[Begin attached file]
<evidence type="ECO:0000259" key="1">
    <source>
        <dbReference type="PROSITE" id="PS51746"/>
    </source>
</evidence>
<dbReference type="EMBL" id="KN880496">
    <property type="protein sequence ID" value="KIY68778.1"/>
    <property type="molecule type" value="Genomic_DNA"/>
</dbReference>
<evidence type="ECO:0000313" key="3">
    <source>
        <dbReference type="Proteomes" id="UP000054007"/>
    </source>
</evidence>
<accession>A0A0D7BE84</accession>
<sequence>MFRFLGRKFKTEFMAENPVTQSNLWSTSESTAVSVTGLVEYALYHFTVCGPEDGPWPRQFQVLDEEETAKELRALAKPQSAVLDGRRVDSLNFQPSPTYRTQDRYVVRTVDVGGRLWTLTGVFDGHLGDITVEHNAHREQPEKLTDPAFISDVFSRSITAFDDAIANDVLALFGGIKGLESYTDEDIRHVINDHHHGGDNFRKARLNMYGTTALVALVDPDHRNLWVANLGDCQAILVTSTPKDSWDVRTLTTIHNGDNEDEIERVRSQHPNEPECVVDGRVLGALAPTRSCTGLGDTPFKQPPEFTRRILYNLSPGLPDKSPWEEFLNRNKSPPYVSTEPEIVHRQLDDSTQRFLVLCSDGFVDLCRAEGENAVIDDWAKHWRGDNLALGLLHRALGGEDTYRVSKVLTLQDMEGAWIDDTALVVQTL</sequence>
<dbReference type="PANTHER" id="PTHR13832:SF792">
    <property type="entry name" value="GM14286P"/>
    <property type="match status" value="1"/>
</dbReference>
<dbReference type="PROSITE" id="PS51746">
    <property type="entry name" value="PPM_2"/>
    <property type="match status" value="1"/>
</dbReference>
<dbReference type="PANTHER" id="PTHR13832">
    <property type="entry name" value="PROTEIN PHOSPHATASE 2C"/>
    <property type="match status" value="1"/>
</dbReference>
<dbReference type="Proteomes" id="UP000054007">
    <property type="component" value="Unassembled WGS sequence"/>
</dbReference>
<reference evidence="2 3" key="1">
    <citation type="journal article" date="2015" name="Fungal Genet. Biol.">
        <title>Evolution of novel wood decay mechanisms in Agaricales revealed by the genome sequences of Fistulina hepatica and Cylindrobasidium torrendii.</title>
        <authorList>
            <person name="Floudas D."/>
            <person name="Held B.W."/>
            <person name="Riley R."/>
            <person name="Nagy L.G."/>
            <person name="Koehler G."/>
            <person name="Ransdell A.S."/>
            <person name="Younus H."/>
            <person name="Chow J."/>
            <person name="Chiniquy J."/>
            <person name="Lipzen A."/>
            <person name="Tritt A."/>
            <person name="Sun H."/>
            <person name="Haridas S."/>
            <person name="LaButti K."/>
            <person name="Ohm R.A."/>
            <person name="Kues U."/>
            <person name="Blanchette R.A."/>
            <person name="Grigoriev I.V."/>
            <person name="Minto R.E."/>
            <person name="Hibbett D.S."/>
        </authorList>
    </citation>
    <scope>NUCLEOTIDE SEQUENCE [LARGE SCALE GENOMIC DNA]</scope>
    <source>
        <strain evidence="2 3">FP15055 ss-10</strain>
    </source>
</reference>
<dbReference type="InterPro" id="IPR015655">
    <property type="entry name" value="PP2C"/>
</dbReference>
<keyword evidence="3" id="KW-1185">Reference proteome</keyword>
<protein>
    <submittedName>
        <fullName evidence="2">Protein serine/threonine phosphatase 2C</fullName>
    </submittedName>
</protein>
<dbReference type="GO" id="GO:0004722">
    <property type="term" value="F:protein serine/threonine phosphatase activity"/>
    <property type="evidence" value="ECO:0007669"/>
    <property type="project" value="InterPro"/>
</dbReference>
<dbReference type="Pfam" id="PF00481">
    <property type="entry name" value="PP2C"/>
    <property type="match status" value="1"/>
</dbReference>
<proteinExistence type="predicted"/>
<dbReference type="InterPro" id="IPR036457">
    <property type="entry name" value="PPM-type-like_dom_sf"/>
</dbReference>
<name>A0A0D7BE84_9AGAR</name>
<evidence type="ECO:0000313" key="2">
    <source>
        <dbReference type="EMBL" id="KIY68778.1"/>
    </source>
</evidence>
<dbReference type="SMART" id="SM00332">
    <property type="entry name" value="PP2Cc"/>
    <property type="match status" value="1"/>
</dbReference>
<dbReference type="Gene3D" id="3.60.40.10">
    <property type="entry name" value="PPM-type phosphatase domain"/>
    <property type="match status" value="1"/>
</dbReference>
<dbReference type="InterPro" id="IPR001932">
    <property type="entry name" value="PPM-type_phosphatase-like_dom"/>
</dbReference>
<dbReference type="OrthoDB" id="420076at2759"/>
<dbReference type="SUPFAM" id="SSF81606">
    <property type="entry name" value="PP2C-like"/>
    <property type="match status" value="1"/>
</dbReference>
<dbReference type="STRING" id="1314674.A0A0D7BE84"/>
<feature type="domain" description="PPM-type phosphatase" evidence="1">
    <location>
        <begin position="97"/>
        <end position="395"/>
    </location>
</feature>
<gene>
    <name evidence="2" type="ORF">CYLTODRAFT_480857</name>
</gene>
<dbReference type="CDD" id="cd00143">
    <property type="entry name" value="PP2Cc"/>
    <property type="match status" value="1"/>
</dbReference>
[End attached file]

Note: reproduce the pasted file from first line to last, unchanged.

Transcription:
<evidence type="ECO:0000259" key="1">
    <source>
        <dbReference type="PROSITE" id="PS51746"/>
    </source>
</evidence>
<dbReference type="EMBL" id="KN880496">
    <property type="protein sequence ID" value="KIY68778.1"/>
    <property type="molecule type" value="Genomic_DNA"/>
</dbReference>
<evidence type="ECO:0000313" key="3">
    <source>
        <dbReference type="Proteomes" id="UP000054007"/>
    </source>
</evidence>
<accession>A0A0D7BE84</accession>
<sequence>MFRFLGRKFKTEFMAENPVTQSNLWSTSESTAVSVTGLVEYALYHFTVCGPEDGPWPRQFQVLDEEETAKELRALAKPQSAVLDGRRVDSLNFQPSPTYRTQDRYVVRTVDVGGRLWTLTGVFDGHLGDITVEHNAHREQPEKLTDPAFISDVFSRSITAFDDAIANDVLALFGGIKGLESYTDEDIRHVINDHHHGGDNFRKARLNMYGTTALVALVDPDHRNLWVANLGDCQAILVTSTPKDSWDVRTLTTIHNGDNEDEIERVRSQHPNEPECVVDGRVLGALAPTRSCTGLGDTPFKQPPEFTRRILYNLSPGLPDKSPWEEFLNRNKSPPYVSTEPEIVHRQLDDSTQRFLVLCSDGFVDLCRAEGENAVIDDWAKHWRGDNLALGLLHRALGGEDTYRVSKVLTLQDMEGAWIDDTALVVQTL</sequence>
<dbReference type="PANTHER" id="PTHR13832:SF792">
    <property type="entry name" value="GM14286P"/>
    <property type="match status" value="1"/>
</dbReference>
<dbReference type="PROSITE" id="PS51746">
    <property type="entry name" value="PPM_2"/>
    <property type="match status" value="1"/>
</dbReference>
<dbReference type="PANTHER" id="PTHR13832">
    <property type="entry name" value="PROTEIN PHOSPHATASE 2C"/>
    <property type="match status" value="1"/>
</dbReference>
<dbReference type="Proteomes" id="UP000054007">
    <property type="component" value="Unassembled WGS sequence"/>
</dbReference>
<reference evidence="2 3" key="1">
    <citation type="journal article" date="2015" name="Fungal Genet. Biol.">
        <title>Evolution of novel wood decay mechanisms in Agaricales revealed by the genome sequences of Fistulina hepatica and Cylindrobasidium torrendii.</title>
        <authorList>
            <person name="Floudas D."/>
            <person name="Held B.W."/>
            <person name="Riley R."/>
            <person name="Nagy L.G."/>
            <person name="Koehler G."/>
            <person name="Ransdell A.S."/>
            <person name="Younus H."/>
            <person name="Chow J."/>
            <person name="Chiniquy J."/>
            <person name="Lipzen A."/>
            <person name="Tritt A."/>
            <person name="Sun H."/>
            <person name="Haridas S."/>
            <person name="LaButti K."/>
            <person name="Ohm R.A."/>
            <person name="Kues U."/>
            <person name="Blanchette R.A."/>
            <person name="Grigoriev I.V."/>
            <person name="Minto R.E."/>
            <person name="Hibbett D.S."/>
        </authorList>
    </citation>
    <scope>NUCLEOTIDE SEQUENCE [LARGE SCALE GENOMIC DNA]</scope>
    <source>
        <strain evidence="2 3">FP15055 ss-10</strain>
    </source>
</reference>
<dbReference type="InterPro" id="IPR015655">
    <property type="entry name" value="PP2C"/>
</dbReference>
<keyword evidence="3" id="KW-1185">Reference proteome</keyword>
<protein>
    <submittedName>
        <fullName evidence="2">Protein serine/threonine phosphatase 2C</fullName>
    </submittedName>
</protein>
<dbReference type="GO" id="GO:0004722">
    <property type="term" value="F:protein serine/threonine phosphatase activity"/>
    <property type="evidence" value="ECO:0007669"/>
    <property type="project" value="InterPro"/>
</dbReference>
<dbReference type="Pfam" id="PF00481">
    <property type="entry name" value="PP2C"/>
    <property type="match status" value="1"/>
</dbReference>
<proteinExistence type="predicted"/>
<dbReference type="InterPro" id="IPR036457">
    <property type="entry name" value="PPM-type-like_dom_sf"/>
</dbReference>
<name>A0A0D7BE84_9AGAR</name>
<evidence type="ECO:0000313" key="2">
    <source>
        <dbReference type="EMBL" id="KIY68778.1"/>
    </source>
</evidence>
<dbReference type="SMART" id="SM00332">
    <property type="entry name" value="PP2Cc"/>
    <property type="match status" value="1"/>
</dbReference>
<dbReference type="Gene3D" id="3.60.40.10">
    <property type="entry name" value="PPM-type phosphatase domain"/>
    <property type="match status" value="1"/>
</dbReference>
<dbReference type="InterPro" id="IPR001932">
    <property type="entry name" value="PPM-type_phosphatase-like_dom"/>
</dbReference>
<dbReference type="OrthoDB" id="420076at2759"/>
<dbReference type="SUPFAM" id="SSF81606">
    <property type="entry name" value="PP2C-like"/>
    <property type="match status" value="1"/>
</dbReference>
<dbReference type="STRING" id="1314674.A0A0D7BE84"/>
<feature type="domain" description="PPM-type phosphatase" evidence="1">
    <location>
        <begin position="97"/>
        <end position="395"/>
    </location>
</feature>
<gene>
    <name evidence="2" type="ORF">CYLTODRAFT_480857</name>
</gene>
<dbReference type="CDD" id="cd00143">
    <property type="entry name" value="PP2Cc"/>
    <property type="match status" value="1"/>
</dbReference>